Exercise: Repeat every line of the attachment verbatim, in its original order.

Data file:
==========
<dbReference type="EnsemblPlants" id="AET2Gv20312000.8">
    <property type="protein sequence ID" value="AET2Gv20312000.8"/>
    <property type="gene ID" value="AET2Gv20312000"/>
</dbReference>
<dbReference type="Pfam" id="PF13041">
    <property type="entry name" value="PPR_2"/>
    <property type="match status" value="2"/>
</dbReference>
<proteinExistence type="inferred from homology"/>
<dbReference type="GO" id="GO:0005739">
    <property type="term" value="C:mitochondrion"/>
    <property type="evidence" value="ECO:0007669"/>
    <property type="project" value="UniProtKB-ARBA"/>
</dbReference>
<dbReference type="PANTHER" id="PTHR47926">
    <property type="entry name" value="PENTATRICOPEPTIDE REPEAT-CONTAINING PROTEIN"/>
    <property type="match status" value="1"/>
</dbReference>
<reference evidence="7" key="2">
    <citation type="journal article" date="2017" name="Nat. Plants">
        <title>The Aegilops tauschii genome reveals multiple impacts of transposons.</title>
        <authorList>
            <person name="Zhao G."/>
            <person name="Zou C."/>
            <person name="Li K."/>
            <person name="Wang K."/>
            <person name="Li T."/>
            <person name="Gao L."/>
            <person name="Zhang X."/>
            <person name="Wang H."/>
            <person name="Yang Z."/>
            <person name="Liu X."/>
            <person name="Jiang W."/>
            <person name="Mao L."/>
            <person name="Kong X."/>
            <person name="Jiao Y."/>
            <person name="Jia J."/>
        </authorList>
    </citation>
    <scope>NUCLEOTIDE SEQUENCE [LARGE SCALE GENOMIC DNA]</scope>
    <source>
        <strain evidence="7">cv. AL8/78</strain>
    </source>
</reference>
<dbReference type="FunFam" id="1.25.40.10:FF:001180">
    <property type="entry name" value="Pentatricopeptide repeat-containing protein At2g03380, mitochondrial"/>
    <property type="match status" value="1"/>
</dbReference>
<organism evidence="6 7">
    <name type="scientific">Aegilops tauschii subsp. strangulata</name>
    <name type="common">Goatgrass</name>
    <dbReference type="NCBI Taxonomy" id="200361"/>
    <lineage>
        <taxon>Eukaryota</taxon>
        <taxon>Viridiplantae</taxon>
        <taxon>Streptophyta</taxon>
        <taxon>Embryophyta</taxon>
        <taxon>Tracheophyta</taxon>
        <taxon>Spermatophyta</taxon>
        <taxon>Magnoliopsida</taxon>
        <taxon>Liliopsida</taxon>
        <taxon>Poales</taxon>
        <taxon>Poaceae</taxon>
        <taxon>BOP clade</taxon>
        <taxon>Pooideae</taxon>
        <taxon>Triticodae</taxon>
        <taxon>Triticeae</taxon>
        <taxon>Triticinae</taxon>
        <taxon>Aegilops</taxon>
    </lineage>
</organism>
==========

<dbReference type="EnsemblPlants" id="AET2Gv20312000.8">
    <property type="protein sequence ID" value="AET2Gv20312000.8"/>
    <property type="gene ID" value="AET2Gv20312000"/>
</dbReference>
<dbReference type="Pfam" id="PF13041">
    <property type="entry name" value="PPR_2"/>
    <property type="match status" value="2"/>
</dbReference>
<proteinExistence type="inferred from homology"/>
<dbReference type="GO" id="GO:0005739">
    <property type="term" value="C:mitochondrion"/>
    <property type="evidence" value="ECO:0007669"/>
    <property type="project" value="UniProtKB-ARBA"/>
</dbReference>
<dbReference type="PANTHER" id="PTHR47926">
    <property type="entry name" value="PENTATRICOPEPTIDE REPEAT-CONTAINING PROTEIN"/>
    <property type="match status" value="1"/>
</dbReference>
<reference evidence="7" key="2">
    <citation type="journal article" date="2017" name="Nat. Plants">
        <title>The Aegilops tauschii genome reveals multiple impacts of transposons.</title>
        <authorList>
            <person name="Zhao G."/>
            <person name="Zou C."/>
            <person name="Li K."/>
            <person name="Wang K."/>
            <person name="Li T."/>
            <person name="Gao L."/>
            <person name="Zhang X."/>
            <person name="Wang H."/>
            <person name="Yang Z."/>
            <person name="Liu X."/>
            <person name="Jiang W."/>
            <person name="Mao L."/>
            <person name="Kong X."/>
            <person name="Jiao Y."/>
            <person name="Jia J."/>
        </authorList>
    </citation>
    <scope>NUCLEOTIDE SEQUENCE [LARGE SCALE GENOMIC DNA]</scope>
    <source>
        <strain evidence="7">cv. AL8/78</strain>
    </source>
</reference>
<dbReference type="FunFam" id="1.25.40.10:FF:001180">
    <property type="entry name" value="Pentatricopeptide repeat-containing protein At2g03380, mitochondrial"/>
    <property type="match status" value="1"/>
</dbReference>
<organism evidence="6 7">
    <name type="scientific">Aegilops tauschii subsp. strangulata</name>
    <name type="common">Goatgrass</name>
    <dbReference type="NCBI Taxonomy" id="200361"/>
    <lineage>
        <taxon>Eukaryota</taxon>
        <taxon>Viridiplantae</taxon>
        <taxon>Streptophyta</taxon>
        <taxon>Embryophyta</taxon>
        <taxon>Tracheophyta</taxon>
        <taxon>Spermatophyta</taxon>
        <taxon>Magnoliopsida</taxon>
        <taxon>Liliopsida</taxon>
        <taxon>Poales</taxon>
        <taxon>Poaceae</taxon>
        <taxon>BOP clade</taxon>
        <taxon>Pooideae</taxon>
        <taxon>Triticodae</taxon>
        <taxon>Triticeae</taxon>
        <taxon>Triticinae</taxon>
        <taxon>Aegilops</taxon>
    </lineage>
</organism>